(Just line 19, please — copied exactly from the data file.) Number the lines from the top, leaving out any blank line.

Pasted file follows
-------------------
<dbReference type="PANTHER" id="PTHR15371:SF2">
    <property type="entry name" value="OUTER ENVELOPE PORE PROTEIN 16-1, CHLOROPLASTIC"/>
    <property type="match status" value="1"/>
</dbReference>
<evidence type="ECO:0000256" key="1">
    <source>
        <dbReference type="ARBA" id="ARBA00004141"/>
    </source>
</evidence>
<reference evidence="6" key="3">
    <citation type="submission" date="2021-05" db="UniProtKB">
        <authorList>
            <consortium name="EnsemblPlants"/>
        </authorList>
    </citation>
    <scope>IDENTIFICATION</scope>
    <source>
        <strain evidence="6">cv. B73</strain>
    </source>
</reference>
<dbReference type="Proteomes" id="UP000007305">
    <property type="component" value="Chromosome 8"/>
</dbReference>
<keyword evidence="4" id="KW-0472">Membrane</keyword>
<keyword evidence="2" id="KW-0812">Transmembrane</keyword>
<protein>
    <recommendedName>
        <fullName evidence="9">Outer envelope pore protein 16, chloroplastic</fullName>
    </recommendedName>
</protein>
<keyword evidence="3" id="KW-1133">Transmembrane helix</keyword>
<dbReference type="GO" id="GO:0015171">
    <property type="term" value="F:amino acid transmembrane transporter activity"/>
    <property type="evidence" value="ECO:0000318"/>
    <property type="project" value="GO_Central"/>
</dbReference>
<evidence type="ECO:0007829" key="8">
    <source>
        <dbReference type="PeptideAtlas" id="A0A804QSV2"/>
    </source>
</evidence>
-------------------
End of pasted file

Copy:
    </source>